Category: Health Tech

Is John Goodman joking or just mean?

The uninsured numbers went down a touch because in 2007 Medicaid expanded. In 2008 they’ll go up as unemployment increases and S-CHIP coverage is cut. Really this doesn’t change too much.

Right-wing nut jobs all over the Internet are saying that uninsurance doesn’t matter. It’s surprising that one of the more sensible right-wingers has joined in and now says that the uninsured don’t exist.

But the numbers are misleading, said John Goodman, president of the National Center for Policy Analysis, a right-leaning Dallas-based think tank. Mr. Goodman, who helped craft Sen. John McCain’s health care policy, said anyone with access to an emergency room effectively has insurance, albeit the government acts as the payer of last resort. (Hospital emergency rooms by law cannot turn away a patient in need of immediate care).

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Cisco’s Frances Dare talks about Congressional action on health IT

Frances Dare is someone I’ve know for a long time in the health care IT world (sorry, Frances!). That means that she’s seen the painfully slow developments in many aspects of health IT since the 1990s, and has an experienced view of what’s coming along at what pace. These days Frances is a Director at Cisco focusing on health care, and more recently she’s taken an active role in Cisco’s health care lobbying efforts on Capitol Hill.

Given that we don’t spend much time on THCB talking about the impact of the Federal sausage-making process on health care IT, telemedicine, et al, I thought that getting the view of a major IT vendor about what they expect to come out of the current Congress would be pretty interesting. And it was. Here’s the Interview.

BTW, in the interview I get the name of Frances’ division at Cisco wrong, Frances is a Director in the ISBG which stands for Internet Business Solutions Group. (FD, I have done consulting work for Cisco in the past, even if I didn’t know the name of the group I was working for!).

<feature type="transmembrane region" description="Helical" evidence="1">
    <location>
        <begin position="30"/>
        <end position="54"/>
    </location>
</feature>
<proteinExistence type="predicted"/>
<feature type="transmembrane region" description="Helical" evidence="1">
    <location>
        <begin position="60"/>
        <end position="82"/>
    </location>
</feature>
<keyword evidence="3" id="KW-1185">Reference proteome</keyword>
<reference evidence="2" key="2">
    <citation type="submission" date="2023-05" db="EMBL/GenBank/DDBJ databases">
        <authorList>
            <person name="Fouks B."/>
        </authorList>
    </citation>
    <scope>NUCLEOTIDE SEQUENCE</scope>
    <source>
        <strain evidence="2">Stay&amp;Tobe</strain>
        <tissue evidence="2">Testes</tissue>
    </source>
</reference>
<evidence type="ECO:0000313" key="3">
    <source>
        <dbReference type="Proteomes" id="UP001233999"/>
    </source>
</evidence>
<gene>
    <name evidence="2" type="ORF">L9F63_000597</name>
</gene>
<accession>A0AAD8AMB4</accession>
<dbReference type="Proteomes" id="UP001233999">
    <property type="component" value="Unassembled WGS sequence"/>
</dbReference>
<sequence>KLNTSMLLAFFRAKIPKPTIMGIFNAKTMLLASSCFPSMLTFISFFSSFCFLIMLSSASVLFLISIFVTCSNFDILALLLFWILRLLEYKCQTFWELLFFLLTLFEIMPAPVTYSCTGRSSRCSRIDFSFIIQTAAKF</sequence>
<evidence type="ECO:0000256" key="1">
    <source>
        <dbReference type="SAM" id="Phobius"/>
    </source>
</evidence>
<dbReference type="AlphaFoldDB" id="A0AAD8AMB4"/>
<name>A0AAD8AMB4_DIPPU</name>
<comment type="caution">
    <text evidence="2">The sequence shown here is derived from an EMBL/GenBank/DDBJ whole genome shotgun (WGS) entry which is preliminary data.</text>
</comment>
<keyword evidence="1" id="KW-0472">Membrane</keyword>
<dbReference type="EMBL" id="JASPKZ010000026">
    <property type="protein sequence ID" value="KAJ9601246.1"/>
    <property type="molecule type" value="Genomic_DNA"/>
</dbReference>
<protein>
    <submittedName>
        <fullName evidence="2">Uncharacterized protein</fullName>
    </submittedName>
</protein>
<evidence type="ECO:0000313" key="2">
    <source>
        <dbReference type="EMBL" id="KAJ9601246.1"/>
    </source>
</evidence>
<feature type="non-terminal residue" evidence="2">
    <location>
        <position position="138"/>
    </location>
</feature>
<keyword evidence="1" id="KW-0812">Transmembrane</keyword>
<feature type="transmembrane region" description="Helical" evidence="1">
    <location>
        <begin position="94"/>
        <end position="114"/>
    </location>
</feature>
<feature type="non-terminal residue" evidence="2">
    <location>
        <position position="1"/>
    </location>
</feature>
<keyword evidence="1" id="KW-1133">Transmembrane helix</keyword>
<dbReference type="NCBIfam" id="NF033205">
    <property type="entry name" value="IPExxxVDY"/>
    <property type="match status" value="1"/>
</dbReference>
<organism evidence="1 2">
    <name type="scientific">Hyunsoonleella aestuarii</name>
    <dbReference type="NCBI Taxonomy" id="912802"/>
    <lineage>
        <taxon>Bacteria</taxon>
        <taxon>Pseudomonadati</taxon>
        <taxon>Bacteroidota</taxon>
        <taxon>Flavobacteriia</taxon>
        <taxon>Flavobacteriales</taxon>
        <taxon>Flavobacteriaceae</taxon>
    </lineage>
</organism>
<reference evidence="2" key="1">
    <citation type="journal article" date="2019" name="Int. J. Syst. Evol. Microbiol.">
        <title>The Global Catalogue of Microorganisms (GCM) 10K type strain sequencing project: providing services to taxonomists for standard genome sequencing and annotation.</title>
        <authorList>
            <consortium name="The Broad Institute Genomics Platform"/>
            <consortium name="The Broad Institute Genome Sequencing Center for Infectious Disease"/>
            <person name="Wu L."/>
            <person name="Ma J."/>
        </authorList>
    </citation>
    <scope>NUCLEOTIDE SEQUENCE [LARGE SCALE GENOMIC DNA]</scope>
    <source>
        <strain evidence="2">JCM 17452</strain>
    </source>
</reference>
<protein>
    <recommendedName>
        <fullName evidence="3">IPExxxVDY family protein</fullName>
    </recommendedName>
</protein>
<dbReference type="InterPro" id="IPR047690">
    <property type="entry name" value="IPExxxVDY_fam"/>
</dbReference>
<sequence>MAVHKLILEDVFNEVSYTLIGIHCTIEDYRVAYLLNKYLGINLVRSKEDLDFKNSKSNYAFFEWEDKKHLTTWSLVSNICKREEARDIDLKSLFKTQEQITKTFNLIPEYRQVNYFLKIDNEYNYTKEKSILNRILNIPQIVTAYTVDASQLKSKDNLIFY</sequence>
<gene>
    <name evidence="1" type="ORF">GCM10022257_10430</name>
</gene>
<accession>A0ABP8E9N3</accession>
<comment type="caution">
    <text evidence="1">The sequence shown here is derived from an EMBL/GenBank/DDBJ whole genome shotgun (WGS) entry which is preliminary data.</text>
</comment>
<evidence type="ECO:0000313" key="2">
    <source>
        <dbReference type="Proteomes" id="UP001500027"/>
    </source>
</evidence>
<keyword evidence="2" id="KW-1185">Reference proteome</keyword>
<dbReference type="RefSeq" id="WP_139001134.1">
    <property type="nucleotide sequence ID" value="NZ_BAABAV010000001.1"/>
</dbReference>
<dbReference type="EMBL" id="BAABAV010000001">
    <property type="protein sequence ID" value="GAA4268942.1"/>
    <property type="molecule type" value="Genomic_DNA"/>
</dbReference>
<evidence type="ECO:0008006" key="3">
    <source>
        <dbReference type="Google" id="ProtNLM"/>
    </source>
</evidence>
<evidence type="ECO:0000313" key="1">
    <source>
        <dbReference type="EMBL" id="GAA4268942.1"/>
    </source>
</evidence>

The first one’s always free….but will you buy a kid a bike?

Many times because I’m an independent consultant, blogger or general self-appointed health care know-it-all people want to talk to me. And I’m always happy to talk. Sometimes these conversations turn into business for me or THCB or Health 2.0, but sometimes they don’t. What I tell anyone who wants my time is that the "first one is always free."


Meanwhile, as part of her return from a back injury my wife Amanda has bought a bike and is training for a triathlon later this Fall. It’s also renewal time for our favorite cause the Saigon Childrens Charity. Much of its resources are spent buying rice for poor families so that they don’t need to send kids out to work, and so the kid can go to school instead. With the price of rice doubling this year, things are getting tougher for the charity and the kids.

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Who’d be a pollster, eh

HSC says that the number of Americans going online for healthcare goes way up:

In 2007, 56 percent of American adults—more than 122 million people—sought information about a personal health concern from a source other than their doctor, up from 38 percent, or 72 million people, in 2001, according to a national study released today by the Center for Studying Health System Change (HSC).

Harris Interactive says it’s gone down ;

Ten years ago, in 1998, the Harris Poll began measuring the number of people going online for health care information. At that time we reported that 54 million people had done so at least once. Since then the number of those people, whom we labeled “cyberchondriacs,” have increased almost every year, reaching 110 million in 2002, and 160 million in 2007.